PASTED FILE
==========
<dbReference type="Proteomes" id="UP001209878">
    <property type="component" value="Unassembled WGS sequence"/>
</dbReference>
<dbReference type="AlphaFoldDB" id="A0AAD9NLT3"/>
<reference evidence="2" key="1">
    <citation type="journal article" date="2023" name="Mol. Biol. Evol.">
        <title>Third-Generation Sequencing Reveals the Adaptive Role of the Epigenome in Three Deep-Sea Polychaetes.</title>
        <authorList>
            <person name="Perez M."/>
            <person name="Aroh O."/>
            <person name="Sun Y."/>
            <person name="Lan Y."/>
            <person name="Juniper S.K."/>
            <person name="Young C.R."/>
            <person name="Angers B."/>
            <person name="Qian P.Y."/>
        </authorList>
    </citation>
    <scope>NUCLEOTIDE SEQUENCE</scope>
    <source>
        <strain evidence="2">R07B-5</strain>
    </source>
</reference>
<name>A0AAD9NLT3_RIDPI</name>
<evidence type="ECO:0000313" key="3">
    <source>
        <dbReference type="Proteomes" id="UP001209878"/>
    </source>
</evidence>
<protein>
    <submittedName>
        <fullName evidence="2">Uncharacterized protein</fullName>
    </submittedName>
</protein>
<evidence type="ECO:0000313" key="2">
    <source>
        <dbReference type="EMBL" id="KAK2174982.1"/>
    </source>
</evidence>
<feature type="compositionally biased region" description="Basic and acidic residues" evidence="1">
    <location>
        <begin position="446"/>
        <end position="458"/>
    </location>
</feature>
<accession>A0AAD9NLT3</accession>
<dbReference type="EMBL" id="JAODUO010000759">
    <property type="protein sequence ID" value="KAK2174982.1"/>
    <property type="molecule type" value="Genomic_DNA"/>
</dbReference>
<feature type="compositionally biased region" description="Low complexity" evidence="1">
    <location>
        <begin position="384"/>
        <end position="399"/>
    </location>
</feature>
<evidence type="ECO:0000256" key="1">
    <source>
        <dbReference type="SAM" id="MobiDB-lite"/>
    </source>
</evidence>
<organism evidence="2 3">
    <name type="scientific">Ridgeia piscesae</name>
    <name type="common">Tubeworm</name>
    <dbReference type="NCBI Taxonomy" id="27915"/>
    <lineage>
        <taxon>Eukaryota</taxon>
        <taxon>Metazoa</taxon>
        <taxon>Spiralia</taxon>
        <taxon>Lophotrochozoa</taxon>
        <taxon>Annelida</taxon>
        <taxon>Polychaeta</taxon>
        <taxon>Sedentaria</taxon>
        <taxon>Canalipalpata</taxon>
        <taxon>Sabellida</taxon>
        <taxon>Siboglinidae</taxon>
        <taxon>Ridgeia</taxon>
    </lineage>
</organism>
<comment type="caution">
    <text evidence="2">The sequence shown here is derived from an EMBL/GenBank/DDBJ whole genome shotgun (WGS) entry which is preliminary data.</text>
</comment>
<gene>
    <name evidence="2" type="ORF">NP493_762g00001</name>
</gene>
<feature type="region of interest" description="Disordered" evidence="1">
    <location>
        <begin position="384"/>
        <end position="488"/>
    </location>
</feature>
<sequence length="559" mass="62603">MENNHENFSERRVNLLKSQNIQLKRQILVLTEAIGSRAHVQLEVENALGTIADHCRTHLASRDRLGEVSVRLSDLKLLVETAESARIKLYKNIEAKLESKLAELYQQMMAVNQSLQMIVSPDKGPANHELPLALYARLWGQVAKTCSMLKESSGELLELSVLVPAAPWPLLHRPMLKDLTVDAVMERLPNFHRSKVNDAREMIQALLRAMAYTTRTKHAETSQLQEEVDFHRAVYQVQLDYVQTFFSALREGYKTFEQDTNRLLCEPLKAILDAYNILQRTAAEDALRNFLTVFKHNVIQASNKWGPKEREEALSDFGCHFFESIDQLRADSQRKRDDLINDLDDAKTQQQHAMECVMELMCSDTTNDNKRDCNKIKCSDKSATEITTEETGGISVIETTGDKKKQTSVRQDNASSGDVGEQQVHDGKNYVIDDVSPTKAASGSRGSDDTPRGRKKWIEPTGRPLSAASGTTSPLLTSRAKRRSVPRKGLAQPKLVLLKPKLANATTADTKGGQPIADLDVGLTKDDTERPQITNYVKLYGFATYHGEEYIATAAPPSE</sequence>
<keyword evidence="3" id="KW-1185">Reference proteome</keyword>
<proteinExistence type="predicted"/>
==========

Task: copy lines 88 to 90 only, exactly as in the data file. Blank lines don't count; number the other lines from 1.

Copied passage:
        <begin position="384"/>
        <end position="488"/>
    </location>